In June Paul Goodman, our editor, argued that the UK needed a general election as well as a new Prime Minister, in order to refresh the Government’s mandate in light of the seismic Brexit vote.
He argues that the Prime Minister faces an open goal, in electoral terms, and an enhanced majority would both help her deliver an ambitious Government agenda and provide some much-needed shock therapy to a Labour Party that currently looks set to re-elect Jeremy Corbyn as its leader.
Other commentators, such as John Rentoul, are also sceptical of the Government’s “no early election” chatter – May will be aware of the Gordon Brown lesson that once you’ve hinted that an early election might happen, you pretty much have to hold one.
But Rentoul is sceptical of the mechanism Tim has advanced, and there is some debate about the best way that the Prime Minister might circumnavigate the FTPA. Below are four possibilities, in descending order of realism. We leave it to the reader to decide whether, regardless of the merits of an early election, it is practical to hold one.
Vote of No Confidence
Rentoul’s preferred course, and probably the one least dependent on the good graces of the Opposition.
May could engineer a vote of no confidence in the present administration, and as the Tories have a majority no alternative Government would have even a technical possibility of commanding the House.
The obvious problem with this is that it involves the Tories voting themselves out of office, which could be awkward to explain on the doorstep to the huge majority of voters who won’t be up to speed on the technical details.
However, it is the surest route to an early election available.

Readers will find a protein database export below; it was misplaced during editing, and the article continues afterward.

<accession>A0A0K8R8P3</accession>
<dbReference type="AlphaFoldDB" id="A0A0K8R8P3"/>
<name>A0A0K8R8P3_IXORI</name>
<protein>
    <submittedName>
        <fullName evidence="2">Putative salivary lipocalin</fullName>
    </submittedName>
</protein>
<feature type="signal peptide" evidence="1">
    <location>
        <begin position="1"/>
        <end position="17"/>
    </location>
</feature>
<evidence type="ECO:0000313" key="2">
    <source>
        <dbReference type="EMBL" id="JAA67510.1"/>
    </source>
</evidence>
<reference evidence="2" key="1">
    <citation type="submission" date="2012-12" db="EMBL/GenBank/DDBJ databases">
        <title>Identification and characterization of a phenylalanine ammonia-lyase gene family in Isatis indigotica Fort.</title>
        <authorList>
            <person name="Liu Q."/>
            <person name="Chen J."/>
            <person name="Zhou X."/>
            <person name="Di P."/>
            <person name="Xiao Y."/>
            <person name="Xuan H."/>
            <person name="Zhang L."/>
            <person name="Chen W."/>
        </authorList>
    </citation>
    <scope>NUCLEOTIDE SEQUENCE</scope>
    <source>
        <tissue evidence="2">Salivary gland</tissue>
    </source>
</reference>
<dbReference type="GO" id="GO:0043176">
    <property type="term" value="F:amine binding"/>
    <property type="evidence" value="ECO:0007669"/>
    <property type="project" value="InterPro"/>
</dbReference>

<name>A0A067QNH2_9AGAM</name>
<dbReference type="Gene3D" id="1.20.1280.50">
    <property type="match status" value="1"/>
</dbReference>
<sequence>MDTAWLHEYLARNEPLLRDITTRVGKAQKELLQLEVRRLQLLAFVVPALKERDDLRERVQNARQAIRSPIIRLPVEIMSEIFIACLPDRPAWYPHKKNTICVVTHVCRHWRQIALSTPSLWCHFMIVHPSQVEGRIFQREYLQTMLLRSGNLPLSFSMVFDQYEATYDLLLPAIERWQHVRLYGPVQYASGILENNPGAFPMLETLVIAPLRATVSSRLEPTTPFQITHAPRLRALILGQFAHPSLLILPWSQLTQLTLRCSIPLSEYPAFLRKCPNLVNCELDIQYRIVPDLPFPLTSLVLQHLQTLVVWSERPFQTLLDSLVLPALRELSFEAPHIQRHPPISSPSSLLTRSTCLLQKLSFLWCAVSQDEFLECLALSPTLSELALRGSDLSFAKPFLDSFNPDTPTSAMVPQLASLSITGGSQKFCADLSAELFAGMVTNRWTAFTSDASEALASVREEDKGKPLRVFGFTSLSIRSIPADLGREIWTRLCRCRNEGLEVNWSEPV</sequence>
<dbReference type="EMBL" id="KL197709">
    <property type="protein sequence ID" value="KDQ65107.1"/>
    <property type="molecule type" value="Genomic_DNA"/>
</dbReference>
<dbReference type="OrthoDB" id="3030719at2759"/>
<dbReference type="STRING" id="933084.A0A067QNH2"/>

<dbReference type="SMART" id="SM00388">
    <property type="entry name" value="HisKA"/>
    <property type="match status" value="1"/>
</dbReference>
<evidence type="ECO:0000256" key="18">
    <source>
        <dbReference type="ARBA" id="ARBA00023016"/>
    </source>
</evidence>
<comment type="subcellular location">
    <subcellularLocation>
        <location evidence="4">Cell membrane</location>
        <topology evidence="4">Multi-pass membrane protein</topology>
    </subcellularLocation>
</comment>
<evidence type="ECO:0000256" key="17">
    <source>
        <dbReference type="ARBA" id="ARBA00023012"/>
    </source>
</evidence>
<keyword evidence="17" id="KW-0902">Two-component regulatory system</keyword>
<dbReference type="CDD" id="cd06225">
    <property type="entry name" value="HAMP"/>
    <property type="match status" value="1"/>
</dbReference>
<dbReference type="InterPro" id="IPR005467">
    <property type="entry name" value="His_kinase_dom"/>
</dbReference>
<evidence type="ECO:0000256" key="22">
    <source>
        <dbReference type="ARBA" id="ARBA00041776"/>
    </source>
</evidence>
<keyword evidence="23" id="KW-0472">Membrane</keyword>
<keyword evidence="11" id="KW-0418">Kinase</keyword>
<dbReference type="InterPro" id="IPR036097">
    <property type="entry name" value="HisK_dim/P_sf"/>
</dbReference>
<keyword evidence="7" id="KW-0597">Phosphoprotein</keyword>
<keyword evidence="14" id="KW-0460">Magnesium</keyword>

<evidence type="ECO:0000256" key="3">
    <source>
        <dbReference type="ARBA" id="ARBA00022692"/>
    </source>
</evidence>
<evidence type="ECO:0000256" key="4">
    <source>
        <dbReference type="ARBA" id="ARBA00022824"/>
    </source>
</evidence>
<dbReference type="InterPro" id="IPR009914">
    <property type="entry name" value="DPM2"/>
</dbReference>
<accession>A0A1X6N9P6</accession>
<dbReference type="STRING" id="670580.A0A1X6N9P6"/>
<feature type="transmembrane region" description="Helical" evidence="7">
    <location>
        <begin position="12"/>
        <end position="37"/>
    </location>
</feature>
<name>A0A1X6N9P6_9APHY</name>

Two-thirds vote to dissolve the House
The FTPA does have provisions for un-fixing the term, but requires a two-thirds majority to dissolve Parliament early. This was intended to provide a cage to hold the Tories and Liberal Democrats together.
Could the Government get that many votes? They could probably corral Tory MPs with the enticing prospect of an election held prior to the boundary review, although that isn’t certain.
It also depends on what Labour do. The Opposition seem unlikely to vote for an election in which all the polls suggest they face annihilation.
On the other hand, it would also be politically difficult for Labour MPs to vote to keep the Tories in office. If Corbyn voted for an election and moderate/right-wing MPs voted to keep May in power, their position inside the party could completely collapse.
Provided the Opposition were willing to cooperate, this would be the most straightforward way forward.
Amend the Act
This is the mechanism Tim proposes: pass an amendment to the FTPA allowing for an election in, say, 2017. Yet this requires pretty much the same process as repealing the Act does, including – crucially – affirmation by the House of Lords.
One might argue that it would be astonishing for the upper house to vote down a motion for a democratic election which had passed the Commons – but it would be bold to bet so heavily against the shamelessness of opposition peers at the moment.
Rentoul certainly believes that the Lords would do all they could to delay it – and if the amendment were held up until within a month of the date it mandates an election for, it is effectively vetoed.
Repeal the Act
There is a strong case to be made that whilst a fixed-term Parliament was a political necessity during the Coalition, it is not a good addition to our constitution on a permanent basis.
Even during the one Parliament in which it was needed, we saw how it broke the UK’s organic processes of political renewal, leading to a year of stagnation as the parties sat out the gap between the natural conclusion of the Coalition’s term and it’s legally-required one.
Yet like any reform that places so high a value on tidiness the Act has plenty of support too, and any repeal effort would be controversial and time consuming. With it coming up for review in 2020 anyway, this must be the least likely route by some distance.